Influencing Change: Advancing Women’s Voices Through the Political Process
Interview with Susan Markham, Senior Coordinator for Gender Equality and Women’s Empowerment, United States Agency for International Development (USAID)
[Editor’s Note: I first met Susan during in her previous role as Director of Women’s Political Participation at the National Democratic Institute (NDI), a time when the Global Girls Project was just a seedling of an idea. Still in the conceptual stages of the project, Susan helped refine my understanding of some of the challenges women face globally and the importance of women exercising their voice through the political process. I’m deeply indebted to her for her wisdom and generosity in sharing her knowledge and experience with others.]
(Sharon): In your role as Senior Coordinator for Gender Equality and Women’s Empowerment, you oversee efforts to integrate gender equality and female empowerment into USAID’s policies, programs, and strategies. How do you achieve this and what role does gender equality and female empowerment play in ending poverty and promoting resilient, politically stable societies?
(Susan): We cannot achieve USAID’s mission of ending extreme poverty and promoting resilient democratic societies without women and girls. First, because they represent the majority of the one billion people around the world living in extreme poverty. And second, because women and girls are a largely untapped resource to help address it. For our work to be sustainable, women have to be in power to play an active role, whether it’s being a good family farmer or engaging in decision making about the health care of their family.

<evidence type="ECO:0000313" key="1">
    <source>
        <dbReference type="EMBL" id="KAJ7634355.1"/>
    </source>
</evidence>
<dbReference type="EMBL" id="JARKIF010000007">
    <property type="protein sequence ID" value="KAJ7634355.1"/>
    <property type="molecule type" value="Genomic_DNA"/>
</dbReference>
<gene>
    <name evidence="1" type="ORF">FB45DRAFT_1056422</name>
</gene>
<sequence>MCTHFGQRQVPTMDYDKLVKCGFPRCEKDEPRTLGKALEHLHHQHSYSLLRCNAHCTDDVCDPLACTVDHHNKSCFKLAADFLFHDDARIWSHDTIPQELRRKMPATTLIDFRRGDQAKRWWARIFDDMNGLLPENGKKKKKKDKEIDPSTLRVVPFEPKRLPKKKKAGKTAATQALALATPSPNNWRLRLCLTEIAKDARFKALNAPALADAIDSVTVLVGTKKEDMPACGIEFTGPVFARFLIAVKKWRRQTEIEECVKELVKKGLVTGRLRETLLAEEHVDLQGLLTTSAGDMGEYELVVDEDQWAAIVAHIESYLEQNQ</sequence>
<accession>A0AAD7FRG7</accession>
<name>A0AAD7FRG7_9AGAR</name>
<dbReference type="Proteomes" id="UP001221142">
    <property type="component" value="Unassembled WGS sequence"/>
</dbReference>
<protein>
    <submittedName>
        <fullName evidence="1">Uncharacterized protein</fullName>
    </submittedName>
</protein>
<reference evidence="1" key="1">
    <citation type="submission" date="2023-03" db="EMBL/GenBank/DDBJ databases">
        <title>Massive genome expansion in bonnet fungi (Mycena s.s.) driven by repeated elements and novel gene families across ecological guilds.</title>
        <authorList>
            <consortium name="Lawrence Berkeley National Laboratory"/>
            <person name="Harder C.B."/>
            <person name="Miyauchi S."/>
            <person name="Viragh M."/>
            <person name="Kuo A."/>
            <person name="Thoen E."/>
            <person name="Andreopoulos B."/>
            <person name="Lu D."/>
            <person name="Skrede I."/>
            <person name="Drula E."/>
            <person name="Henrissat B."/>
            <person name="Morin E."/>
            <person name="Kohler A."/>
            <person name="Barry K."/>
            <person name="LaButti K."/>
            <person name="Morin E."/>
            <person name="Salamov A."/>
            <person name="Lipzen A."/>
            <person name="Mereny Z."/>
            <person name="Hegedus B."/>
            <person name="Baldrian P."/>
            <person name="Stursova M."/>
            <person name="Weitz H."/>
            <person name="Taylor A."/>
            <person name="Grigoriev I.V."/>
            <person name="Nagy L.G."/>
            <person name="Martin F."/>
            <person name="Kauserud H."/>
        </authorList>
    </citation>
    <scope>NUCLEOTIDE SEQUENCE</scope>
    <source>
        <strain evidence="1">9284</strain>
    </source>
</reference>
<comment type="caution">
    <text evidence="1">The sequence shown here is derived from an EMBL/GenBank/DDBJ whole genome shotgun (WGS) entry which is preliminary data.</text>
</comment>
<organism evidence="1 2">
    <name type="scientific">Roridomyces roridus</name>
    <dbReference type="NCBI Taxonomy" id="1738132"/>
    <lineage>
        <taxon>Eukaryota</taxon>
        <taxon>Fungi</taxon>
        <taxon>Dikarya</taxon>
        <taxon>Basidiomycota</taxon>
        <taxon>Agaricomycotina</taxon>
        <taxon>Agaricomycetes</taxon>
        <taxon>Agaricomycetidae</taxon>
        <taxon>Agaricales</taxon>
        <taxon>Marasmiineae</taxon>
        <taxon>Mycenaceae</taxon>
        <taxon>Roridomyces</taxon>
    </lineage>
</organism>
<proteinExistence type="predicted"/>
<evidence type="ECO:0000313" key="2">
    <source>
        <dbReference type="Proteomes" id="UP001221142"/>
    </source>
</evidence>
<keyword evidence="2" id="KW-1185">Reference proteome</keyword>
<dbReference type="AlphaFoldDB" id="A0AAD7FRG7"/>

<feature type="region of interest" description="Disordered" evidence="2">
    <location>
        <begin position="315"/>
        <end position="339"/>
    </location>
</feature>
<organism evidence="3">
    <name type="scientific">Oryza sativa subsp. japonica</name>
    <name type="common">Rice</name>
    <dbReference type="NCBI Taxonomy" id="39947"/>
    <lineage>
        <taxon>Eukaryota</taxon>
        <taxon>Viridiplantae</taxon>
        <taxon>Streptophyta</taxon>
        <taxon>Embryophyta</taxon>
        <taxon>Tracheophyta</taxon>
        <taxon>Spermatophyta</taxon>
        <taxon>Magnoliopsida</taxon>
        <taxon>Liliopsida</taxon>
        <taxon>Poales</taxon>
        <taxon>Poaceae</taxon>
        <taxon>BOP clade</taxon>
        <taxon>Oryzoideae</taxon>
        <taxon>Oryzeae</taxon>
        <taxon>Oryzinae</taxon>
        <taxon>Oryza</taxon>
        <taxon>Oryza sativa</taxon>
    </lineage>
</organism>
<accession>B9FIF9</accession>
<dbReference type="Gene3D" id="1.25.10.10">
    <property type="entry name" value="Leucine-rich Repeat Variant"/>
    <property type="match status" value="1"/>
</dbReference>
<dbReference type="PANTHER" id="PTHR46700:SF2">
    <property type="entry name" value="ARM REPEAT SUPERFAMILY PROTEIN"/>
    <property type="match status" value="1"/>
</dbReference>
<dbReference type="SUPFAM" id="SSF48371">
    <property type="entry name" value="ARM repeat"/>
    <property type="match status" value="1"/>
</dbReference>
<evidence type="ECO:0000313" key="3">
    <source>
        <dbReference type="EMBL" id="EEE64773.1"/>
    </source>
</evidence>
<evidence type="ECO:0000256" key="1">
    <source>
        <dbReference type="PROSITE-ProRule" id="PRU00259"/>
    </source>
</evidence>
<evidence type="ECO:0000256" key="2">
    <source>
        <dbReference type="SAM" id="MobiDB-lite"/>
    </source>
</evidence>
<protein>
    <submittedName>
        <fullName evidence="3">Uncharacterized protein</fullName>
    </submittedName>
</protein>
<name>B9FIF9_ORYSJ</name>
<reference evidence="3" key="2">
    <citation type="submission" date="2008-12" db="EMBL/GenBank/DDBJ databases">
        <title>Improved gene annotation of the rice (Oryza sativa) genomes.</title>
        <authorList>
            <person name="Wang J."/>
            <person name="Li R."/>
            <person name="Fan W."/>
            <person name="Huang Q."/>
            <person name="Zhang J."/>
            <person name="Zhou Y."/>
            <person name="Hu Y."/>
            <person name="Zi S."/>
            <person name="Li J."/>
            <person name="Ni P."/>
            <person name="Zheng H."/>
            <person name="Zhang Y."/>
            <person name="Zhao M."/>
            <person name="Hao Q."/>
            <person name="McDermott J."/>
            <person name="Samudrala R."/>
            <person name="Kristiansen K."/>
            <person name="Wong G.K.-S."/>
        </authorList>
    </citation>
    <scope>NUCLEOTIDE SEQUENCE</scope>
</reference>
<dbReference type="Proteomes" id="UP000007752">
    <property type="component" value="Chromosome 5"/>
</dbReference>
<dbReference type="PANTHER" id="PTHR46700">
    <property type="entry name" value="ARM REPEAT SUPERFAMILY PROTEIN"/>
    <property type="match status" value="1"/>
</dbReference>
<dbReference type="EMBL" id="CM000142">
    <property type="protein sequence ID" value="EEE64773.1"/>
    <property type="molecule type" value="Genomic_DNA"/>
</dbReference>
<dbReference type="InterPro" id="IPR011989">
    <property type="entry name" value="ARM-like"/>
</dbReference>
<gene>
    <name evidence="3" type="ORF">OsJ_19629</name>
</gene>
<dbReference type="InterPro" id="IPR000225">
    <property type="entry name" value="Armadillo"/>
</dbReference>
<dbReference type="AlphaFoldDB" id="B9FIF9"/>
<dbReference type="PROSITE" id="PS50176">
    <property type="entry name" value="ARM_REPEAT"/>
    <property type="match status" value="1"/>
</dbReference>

With regard to creating politically stable societies, when the public believes that their needs are being represented by their government — whether it’s women, rural or indigenous people, young people or an ethnic group, people both feel better about their government and believe it’s more representative of the people. They feel that it’s better democracy and can begin to see that the range of issues discussed represent the issues that they care about and have a higher opinion about the role which of course then makes their societies more politically stable.